Christians Gathered and Sharing Theirs Lives Together

A daily devotion for April 17th

The Disciplines of God

Endure hardship as discipline; God is treating you as his children. For what children are not disciplined by their father?

Hebrews 12:7

When we are dealing with the subject of discipline, we have God as the great example. He is the ultimate Father. The Scriptures are full of the fatherhood of God. The Old Testament psalm says, As a father pities his children, so the Lord pities those who fear him, (Psalm 103:13 RSV). We see God reaching out in tender compassion to his children, and dealing with them in honesty and openness and, at times, in severity. We are supported by a Father's love, surrounded by a Father's compassion, and he is concerned about us. This is what life is really like. So we take our idea of fatherhood from God, and we take our idea of training from him as well.

The forces that God uses to train us are two-fold. They are law and grace. Law is a reflection of the demands which God makes upon us. Grace, on the other hand, is a word that gathers up all of God's patience, his forgiveness, his mercy, his help, his empowerment, which is available to us. It takes both. These are not opposed to each other. Sometimes the idea is advanced that law and grace are opposites, and that they never mix. This is not true. It is true that they have separate functions. Law cannot do what grace can do; grace cannot do what law can do. We are to use both law and grace. Law controls and regulates the actions of an individual, and sometimes we need to control our children's actions. Grace, however, controls and changes the attitudes within. You can't change attitudes by law, nor can you control actions wholly by grace. You need both in the raising of children.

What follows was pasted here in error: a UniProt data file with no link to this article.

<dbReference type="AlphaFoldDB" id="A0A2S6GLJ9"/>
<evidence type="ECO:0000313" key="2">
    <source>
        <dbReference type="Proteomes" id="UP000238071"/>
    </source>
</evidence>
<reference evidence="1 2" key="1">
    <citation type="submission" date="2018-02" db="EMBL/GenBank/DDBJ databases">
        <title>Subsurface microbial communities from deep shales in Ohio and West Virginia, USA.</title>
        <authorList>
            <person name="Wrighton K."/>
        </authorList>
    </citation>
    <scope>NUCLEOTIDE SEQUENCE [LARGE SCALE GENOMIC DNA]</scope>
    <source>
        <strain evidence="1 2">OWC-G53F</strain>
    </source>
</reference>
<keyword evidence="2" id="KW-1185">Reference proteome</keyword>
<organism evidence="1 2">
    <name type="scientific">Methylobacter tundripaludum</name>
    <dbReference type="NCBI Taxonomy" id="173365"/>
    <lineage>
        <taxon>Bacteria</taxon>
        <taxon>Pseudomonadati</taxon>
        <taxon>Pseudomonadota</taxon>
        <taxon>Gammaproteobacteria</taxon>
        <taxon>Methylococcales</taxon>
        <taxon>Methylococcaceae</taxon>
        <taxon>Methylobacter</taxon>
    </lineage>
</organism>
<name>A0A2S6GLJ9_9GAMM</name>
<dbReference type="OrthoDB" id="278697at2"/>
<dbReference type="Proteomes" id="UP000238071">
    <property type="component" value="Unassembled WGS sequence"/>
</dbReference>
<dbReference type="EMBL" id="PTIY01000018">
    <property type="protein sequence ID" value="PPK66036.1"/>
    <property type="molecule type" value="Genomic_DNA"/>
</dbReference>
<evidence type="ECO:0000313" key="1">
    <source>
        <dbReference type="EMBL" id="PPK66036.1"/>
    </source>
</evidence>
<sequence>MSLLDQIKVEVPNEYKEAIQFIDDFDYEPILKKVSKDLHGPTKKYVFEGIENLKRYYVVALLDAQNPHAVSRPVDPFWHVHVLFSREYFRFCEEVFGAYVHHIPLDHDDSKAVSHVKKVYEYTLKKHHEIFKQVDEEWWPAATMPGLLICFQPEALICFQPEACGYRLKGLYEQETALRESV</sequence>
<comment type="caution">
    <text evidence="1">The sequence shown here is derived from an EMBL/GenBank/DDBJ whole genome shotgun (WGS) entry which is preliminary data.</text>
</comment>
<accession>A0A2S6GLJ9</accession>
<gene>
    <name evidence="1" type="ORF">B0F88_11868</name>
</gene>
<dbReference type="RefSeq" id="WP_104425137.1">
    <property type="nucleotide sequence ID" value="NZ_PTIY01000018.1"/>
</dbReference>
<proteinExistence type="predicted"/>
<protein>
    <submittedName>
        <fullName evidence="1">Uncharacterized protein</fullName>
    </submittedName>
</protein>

That introduces the process by which God accomplishes this — discipline. The first factor in discipline is to assign certain tasks. This is an essential part of training — give jobs to do, make requirements. The second thing is to give directions. God never merely assigns a task and leaves it up to us. And we must not do this with children. You can't just give them a job to do; you must see that they understand how to do it. The third step in the process is to set limits. There are always limits — limits of time, how long it should take; limits of place, where it should occur and how far away; and limits as to what the results ought to be, what is expected in the performance of a task. It is the responsibility of parents to set these limits. Limits should not be set so narrowly that the child has no choice. The whole process of discipline is to give him choices and to let him handle them within limits.

Then the fourth stage of child training is enforcement. Not only are tasks given, results expected, and limits set, but parents are to see to it that the assignment is done. This takes place by praise and encouragement, by rebuke, and as a last resort by punishment. Wrong punishment, of course, is anything which is hasty or harsh or impulsive or inconsistent. That can do great damage and it must not occur. Sometimes we punish our children just because we are angry with them, and almost invariably that is harsh, impulsive, inconsistent — it has all the marks of wrong punishment, because we are simply expressing our own anger. And that is unwise discipline.

Father, help me to understand and apply these principles. Thank you for your grace which works in concert with your law and enables me to change my attitudes as well as my actions. Amen.

Life Application

How do I use both law and grace in the training of my children?

This Daily Devotion was Inspired by one of Ray's Messages

The Disciplines of God

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